The Aylesbury flag flies proudly on top of the building. It is appropriately weird and distressing- a swan in chains. The shackled creature screeches. The background comprises of two colours- the red of rage and the black of despair. I would have been perplexed by this monstrosity, but long ago Aylesbury cultivated in me a sense of unquestioning acceptance.

The Crown Court makes ludicrous use of space as if it was designed by a mentally impaired architect. Upon opening the heavy metal doors you are immediately confronted by two security guards. They are right up in your face not due to safety regulations, but simply due to a lack of space. Two overweight guards, desks and a metal detector are stuffed into the tiny lobby and the atmosphere is oppressive, although far from sinister. Incompetence and discomfort are the overarching sentiments whilst Mini Cheddar is the dominant scent.

On the other hand, the staircase behind the guards is ludicrously spacious. The stairs are marble and the banisters gilded. It seems that the whole town’s budget is blown on that staircase.

Up a flight of stairs and into the juror’s room. The first thing I saw was the toilets. They are manky, malodorous, missing tiles and someone had punched a hole in the door, but, like the staircase they are inexplicably spacious. The windows are alarmed so the jurors can’t escape.

Upon entering the jury room, you immediately find yourself at close quarters with the other jurors. The room is lit by long strip-lights of vicious brightness. They are bright enough to hurt, but somehow the room remains gloomy. They are everything a light shouldn’t be.

Having rushed from the car park I was alarmingly sweaty, and the twenty two eyes that greeted my arrival only opened my pores further. The room was stiflingly hot and by the time the usher arrived, I was so sweaty I looked dangerous and unpredictable despite my feeble physique. The usher left us to wait indefinitely. Nobody talked and everyone looked at everyone.

In Aylesbury Crown Court, the jurors’ room is an L shape. This means there are some people you can hear but can’t see. This is incredibly sinister. It is like the room is designed to accentuate tension and ferment fear between the jurors. You hear scratching and grunting from around the L-bend. After half an hour I heard a disembodied voice shout, “I hate it! I just hate things like this! Why do we have to be here!!” One wizened young man looked fearful. How can a young man be wizened, I hear you ask? Because it’s Aylesbury.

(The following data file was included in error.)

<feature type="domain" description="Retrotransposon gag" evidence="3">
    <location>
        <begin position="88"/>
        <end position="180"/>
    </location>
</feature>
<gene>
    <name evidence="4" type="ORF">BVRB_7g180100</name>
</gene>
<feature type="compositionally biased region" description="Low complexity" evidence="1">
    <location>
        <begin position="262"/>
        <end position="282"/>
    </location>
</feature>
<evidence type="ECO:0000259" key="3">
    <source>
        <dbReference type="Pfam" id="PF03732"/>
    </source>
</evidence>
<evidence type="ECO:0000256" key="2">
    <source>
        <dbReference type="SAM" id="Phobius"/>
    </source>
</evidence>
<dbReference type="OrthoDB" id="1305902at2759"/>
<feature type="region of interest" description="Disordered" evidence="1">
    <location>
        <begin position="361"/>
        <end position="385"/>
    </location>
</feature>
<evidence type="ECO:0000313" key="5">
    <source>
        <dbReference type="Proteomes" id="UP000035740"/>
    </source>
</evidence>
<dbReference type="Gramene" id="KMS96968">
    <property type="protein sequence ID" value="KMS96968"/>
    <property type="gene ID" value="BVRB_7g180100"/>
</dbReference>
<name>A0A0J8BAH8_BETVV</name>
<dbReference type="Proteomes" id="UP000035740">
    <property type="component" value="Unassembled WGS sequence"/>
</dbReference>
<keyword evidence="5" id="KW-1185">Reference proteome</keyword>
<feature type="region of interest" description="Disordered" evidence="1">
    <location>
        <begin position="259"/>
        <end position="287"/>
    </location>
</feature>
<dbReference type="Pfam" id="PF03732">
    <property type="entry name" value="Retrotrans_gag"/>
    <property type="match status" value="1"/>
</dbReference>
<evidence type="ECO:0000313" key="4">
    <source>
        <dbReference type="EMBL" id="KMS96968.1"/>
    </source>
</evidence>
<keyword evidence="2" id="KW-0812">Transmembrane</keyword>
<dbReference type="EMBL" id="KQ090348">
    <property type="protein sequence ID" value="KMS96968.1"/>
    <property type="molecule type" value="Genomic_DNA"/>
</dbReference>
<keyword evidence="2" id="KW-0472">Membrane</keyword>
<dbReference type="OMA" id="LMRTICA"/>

The man beside me was rocking back and forth, growling with rage and choking me with rancid breath. He pulled out a copy of The Sun and flicked through, alighting on an article entitled “QUICK! GET THE SEX BOMB DISPOSAL UNIT OUT HERE!” After reading the picture for several minutes he slammed the paper down and resumed his rocking and raging. He looked like a psychopath and it seemed that at any moment he might begin to wound and maim. He probably harboured the same fears about me in my sweaty state. When I took out a book, he emitted the same pained groan people produce when they witness extreme suffering.

I resided in the toilet for as long as I could without arousing suspicion. It was relaxing in there. No disembodied scratching. No eyes all over you.

A noticeboard informed me that Aylesbury Crown Court’s rate of “ineffective proceedings” is twice the national average (22%). It is easy to see why. The building breathes incompetence. How can you work effectively in a topsy-turvy building where the toilet and the stairwell are the nicest places? I was losing my mind after half a day.

After four hours of waiting, the usher floated in. We expected a case. We got a discharge. At least until the next morning. The following day the waiting and sweating and watching and raging was repeated for several hours before we were discharged again.

Then again the next day.

Finally, after several days of this barren Beckettesque existence, we were called into court. We filed into the juror’s box, which was, of course, painfully small. I wasn’t just rubbing shoulders with the psychopath- we were entwined like a jigsaw puzzle. The New Testament was passed round and we swore upon it. The judge was the kind of sterile lump who looks like she’s never done anything illegal in her life, the kind of person who is more repugnant than a criminal.

The defendant was accused of possession with intent to supply. He had 800g of cannabis as well as growing equipment in his apartment. His defence was that he doesn’t abuse the herb, but rather uses it in rituals to give thanks to God. The barrister explained that we could understand “the herb” to mean cannabis.

I looked at the defendant standing all alone in the dock. He was wearing a black suit, the sobriety of which belied the twinkle in his eye. His dreadlocks were imprisoned in a large woollen hat. Accusations of greed and avarice were bandied about, but I couldn’t equate them with the man before me.

It was so clear to me that the defendant was not a heartless bastard high and plastered. He just wanted to be loved, that’s why he broke the law. He didn’t want to use the drugs to get high. He didn’t, as the prosecution claimed, want to sell the drugs to make money. Indeed he didn’t, as he claimed, want to sacrifice the chronic to curry favour with the Gods. He just wanted to be loved. He just wanted to be loved and that’s all anybody ever wants. I resolved to do everything in my power to help this lonely man.